9 min read

Hosting a team retreat in Mexico City

Lots of remote teams are picking Mexico City for their next retreat. Here's all my pro tips!
Hosting a team retreat in Mexico City

Mexico City is having a moment with remote workers and, by extension, remote teams looking to meet up IRL for a few days of coworking and team-building.

I live in CDMX so a growing number of ops friends have reached out for advice or recommendations so I've put together this guide as a starting point.

I hope it saves you a few Google searches, and makes it easier for you to fall in love with my favorite city. 💜

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Fun fact: It’s only called Mexico City in English! La Ciudad de México is its real name so it's often abbreviated as CDMX.

Where to Stay

Cuauhtémoc is the most popular borough for visitors, as it’s the oldest part of the city and somewhat of a historical and cultural capital.

It includes several neighborhoods (or colonias) with similar vibes. It's definitely where you and your team should stay. There are plenty of other cool neighborhoods, but these are by far the most convenient for visitors. They’re central, safe, pretty, and close to all the sights.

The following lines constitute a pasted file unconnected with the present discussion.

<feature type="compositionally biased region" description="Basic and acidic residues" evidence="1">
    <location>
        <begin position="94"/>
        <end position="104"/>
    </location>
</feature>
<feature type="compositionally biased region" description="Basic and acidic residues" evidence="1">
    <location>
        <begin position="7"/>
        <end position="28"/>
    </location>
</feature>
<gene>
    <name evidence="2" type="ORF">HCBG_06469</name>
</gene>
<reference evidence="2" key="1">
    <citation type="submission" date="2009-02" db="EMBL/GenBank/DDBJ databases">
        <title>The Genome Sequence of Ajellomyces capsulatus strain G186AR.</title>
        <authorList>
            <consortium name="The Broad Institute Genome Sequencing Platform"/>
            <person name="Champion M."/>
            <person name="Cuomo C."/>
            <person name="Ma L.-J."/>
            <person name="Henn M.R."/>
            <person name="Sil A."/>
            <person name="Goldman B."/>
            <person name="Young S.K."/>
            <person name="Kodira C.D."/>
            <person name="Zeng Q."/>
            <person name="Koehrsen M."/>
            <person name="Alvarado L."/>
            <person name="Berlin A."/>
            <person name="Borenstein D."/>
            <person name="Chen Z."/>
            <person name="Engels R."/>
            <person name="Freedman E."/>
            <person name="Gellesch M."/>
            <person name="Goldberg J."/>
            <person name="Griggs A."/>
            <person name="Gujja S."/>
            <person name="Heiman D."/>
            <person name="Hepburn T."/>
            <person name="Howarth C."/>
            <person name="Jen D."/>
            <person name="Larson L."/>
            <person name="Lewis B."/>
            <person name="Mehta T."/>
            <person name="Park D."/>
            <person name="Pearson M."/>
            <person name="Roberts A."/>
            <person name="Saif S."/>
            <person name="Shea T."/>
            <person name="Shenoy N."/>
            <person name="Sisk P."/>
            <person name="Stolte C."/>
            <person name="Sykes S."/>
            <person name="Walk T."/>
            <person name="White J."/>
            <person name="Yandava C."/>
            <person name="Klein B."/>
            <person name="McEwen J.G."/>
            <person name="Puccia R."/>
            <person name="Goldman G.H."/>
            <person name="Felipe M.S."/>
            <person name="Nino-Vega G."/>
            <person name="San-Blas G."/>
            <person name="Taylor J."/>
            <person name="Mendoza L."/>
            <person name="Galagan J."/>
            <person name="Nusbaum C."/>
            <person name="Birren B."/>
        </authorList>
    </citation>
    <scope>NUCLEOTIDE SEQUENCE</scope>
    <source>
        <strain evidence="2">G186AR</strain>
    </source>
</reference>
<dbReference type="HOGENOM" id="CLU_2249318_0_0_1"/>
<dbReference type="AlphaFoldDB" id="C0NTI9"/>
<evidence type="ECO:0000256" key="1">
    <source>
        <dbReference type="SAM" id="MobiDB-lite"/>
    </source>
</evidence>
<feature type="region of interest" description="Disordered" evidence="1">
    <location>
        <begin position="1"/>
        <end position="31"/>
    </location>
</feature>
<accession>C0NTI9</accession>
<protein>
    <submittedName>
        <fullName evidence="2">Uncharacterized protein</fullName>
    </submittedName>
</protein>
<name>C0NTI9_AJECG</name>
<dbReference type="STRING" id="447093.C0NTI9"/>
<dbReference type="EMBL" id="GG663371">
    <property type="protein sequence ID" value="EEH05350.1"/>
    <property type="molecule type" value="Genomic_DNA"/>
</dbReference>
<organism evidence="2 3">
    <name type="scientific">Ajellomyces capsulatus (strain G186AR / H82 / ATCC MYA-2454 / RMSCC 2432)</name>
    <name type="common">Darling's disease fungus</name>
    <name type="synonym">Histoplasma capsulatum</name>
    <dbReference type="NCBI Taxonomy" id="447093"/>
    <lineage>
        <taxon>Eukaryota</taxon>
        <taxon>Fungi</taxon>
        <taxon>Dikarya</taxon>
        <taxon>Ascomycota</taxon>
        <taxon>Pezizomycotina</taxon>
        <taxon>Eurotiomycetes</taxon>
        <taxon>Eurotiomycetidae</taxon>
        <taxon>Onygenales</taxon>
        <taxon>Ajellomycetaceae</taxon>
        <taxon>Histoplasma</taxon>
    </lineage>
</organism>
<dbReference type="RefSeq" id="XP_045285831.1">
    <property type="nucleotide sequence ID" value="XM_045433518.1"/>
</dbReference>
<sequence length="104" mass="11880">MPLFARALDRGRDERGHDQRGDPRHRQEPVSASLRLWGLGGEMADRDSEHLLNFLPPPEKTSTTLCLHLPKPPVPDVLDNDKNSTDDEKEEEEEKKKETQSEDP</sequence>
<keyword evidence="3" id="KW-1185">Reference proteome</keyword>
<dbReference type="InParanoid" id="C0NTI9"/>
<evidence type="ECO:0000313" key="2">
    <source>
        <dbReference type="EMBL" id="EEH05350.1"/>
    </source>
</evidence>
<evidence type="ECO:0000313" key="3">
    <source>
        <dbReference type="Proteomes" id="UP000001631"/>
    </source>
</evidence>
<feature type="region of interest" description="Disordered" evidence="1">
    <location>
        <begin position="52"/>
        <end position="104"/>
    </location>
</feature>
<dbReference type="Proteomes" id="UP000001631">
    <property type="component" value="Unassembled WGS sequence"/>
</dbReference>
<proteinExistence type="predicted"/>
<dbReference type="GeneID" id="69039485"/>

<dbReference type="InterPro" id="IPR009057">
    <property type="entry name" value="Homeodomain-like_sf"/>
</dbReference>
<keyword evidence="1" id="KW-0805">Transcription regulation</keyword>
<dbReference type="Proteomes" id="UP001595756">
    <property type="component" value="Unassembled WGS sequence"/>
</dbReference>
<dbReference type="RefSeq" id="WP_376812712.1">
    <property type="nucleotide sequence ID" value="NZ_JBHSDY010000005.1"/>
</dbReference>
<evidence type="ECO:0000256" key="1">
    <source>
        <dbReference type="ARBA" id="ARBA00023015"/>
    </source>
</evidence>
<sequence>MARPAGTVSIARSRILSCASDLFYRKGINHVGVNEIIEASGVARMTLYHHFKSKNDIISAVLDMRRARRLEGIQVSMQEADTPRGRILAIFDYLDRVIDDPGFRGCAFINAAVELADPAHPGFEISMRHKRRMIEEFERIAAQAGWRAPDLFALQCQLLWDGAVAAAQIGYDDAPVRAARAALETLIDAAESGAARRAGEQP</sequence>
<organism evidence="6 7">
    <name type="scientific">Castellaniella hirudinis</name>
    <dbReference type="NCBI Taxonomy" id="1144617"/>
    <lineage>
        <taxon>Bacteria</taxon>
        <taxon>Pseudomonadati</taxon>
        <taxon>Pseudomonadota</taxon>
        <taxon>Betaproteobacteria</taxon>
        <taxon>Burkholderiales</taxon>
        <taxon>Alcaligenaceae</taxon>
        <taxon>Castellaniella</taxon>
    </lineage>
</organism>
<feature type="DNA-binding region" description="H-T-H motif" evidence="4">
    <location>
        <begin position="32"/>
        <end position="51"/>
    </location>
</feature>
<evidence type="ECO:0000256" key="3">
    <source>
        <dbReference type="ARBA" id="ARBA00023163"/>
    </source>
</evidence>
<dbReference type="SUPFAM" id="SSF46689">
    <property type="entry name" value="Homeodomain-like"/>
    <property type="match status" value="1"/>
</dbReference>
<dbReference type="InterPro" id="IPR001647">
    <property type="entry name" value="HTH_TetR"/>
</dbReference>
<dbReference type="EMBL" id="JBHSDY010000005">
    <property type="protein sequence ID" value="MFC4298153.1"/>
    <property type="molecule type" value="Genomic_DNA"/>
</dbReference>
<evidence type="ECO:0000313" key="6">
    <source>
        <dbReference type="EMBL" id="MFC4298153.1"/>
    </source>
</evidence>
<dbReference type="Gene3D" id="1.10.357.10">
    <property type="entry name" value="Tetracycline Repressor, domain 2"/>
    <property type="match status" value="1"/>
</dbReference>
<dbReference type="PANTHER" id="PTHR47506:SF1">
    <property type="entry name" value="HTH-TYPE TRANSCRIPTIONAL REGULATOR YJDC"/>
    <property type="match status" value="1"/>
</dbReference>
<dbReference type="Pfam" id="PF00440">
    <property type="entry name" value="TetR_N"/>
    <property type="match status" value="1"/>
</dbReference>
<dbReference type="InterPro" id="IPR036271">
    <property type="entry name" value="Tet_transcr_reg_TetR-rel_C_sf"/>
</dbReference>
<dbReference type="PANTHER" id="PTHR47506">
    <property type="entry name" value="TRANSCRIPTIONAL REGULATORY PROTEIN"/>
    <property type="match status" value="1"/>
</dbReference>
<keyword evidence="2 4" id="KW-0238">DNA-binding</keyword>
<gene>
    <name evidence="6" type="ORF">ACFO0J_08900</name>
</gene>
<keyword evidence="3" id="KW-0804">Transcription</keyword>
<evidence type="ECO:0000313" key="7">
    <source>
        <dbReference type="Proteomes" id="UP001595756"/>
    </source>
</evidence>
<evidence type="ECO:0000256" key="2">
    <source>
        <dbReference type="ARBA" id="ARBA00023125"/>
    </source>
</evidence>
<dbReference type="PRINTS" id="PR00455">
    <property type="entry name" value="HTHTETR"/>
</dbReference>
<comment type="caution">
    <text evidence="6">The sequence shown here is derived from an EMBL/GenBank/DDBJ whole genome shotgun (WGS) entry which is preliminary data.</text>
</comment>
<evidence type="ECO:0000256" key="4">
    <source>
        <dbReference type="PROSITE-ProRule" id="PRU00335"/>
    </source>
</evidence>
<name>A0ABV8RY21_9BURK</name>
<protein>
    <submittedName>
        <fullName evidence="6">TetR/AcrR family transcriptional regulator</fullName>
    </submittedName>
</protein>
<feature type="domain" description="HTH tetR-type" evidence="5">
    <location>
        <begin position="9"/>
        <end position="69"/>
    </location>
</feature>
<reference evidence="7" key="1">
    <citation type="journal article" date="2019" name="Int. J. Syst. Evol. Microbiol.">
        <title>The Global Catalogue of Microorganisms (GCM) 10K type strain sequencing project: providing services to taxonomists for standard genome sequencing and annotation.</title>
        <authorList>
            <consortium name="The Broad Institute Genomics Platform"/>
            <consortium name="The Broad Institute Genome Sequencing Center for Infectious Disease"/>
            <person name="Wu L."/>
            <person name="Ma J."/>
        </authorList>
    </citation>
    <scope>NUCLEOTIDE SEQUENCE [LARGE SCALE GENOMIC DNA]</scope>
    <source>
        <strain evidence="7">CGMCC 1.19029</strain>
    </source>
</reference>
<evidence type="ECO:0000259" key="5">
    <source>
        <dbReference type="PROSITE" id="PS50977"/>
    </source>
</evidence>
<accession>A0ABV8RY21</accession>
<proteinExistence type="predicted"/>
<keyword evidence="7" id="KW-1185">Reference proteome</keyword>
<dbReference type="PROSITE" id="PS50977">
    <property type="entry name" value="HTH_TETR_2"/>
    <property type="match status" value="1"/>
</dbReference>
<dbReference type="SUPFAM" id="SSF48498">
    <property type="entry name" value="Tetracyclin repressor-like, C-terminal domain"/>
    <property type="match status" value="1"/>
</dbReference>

Neighborhoods

  • Condesa is a trendy neighborhood with an international feel so it's popular with middle-class Mexicans and an increasing number of expat, and nomads. It’s characterized by beautiful, tree-lined boulevards and lots of cafes and outdoor dining. The heart of Condesa is known as Hipódromo (which means racetrack) because the main thoroughfare, Avenida Ámsterdam, was originally built for horse racing.
  • Roma Norte is directly adjacent to Condesa. It’s a little less green and a little less quiet, with even more great cafes and bars, so it feels a bit more “city” and a bit more artsy. You’ll find lots of good restaurants and galleries here, a similar number of cafes, but a few less trees and a few more office towers. It's still safe and incredibly walkable.